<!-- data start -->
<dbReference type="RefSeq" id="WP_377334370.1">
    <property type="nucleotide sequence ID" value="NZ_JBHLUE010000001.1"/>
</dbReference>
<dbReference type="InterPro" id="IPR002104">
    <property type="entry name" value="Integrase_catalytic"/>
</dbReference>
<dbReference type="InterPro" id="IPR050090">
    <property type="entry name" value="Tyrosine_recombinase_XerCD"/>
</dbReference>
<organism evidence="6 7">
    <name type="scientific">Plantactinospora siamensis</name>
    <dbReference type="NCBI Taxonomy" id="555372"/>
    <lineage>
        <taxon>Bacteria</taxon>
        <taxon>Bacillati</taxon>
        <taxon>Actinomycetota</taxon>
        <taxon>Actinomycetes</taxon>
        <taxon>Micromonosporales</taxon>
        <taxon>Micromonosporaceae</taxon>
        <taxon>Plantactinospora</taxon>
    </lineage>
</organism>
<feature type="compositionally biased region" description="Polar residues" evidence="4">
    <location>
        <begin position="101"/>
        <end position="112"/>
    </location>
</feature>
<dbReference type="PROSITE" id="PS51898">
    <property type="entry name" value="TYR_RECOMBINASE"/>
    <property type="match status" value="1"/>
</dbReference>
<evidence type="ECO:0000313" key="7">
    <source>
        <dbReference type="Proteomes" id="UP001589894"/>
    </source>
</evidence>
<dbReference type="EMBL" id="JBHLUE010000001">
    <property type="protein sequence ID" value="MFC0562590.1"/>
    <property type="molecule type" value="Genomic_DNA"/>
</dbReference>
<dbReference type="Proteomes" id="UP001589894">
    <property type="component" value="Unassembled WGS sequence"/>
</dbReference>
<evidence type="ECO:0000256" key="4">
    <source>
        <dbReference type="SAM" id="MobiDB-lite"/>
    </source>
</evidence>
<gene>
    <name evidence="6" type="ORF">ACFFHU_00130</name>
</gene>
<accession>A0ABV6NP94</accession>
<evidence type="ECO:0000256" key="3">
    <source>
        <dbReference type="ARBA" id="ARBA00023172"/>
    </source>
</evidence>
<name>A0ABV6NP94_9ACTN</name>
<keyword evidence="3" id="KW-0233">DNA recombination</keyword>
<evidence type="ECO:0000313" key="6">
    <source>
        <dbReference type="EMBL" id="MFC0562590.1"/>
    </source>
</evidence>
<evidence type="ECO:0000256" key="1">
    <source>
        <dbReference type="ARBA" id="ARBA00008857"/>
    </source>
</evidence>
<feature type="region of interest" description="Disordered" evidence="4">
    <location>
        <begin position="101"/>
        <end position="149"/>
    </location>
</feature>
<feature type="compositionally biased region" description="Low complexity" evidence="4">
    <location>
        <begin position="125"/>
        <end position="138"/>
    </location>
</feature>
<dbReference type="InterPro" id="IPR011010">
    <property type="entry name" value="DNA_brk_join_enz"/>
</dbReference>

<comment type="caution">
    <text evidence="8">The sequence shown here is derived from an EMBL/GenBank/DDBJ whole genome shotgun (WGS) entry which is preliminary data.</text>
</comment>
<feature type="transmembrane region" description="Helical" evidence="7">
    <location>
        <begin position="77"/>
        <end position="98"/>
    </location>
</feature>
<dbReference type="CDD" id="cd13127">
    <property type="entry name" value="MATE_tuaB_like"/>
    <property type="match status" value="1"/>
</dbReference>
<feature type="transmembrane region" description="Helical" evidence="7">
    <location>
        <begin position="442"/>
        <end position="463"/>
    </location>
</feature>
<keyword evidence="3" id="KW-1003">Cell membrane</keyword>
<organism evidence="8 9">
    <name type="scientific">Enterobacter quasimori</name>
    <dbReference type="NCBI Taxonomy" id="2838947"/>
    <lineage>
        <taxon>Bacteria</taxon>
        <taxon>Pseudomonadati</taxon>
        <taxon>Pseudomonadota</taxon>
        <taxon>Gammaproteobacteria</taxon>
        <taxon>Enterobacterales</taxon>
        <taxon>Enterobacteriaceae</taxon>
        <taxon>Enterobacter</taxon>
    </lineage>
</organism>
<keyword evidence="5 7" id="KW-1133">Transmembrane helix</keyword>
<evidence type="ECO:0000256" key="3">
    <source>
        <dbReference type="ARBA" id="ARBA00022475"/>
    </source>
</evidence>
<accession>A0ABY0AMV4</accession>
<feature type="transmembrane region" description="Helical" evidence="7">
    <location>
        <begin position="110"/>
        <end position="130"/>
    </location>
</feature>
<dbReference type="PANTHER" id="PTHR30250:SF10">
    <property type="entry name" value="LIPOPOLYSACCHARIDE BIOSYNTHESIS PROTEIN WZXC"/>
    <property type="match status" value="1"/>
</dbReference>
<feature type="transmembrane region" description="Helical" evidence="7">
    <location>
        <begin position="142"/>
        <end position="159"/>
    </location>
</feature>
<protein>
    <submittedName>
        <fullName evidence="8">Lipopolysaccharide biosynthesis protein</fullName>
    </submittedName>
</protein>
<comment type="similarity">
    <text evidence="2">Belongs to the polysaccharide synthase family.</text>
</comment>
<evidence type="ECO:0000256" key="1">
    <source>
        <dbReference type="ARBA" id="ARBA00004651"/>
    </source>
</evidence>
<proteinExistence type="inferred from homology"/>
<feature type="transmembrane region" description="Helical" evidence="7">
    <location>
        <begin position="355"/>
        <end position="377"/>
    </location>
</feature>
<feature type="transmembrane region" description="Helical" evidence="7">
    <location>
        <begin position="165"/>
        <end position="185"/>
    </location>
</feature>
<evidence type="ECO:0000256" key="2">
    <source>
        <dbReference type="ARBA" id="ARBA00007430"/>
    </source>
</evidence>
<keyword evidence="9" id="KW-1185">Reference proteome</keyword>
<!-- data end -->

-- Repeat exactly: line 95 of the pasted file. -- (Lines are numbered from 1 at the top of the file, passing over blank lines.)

<dbReference type="CDD" id="cd13127">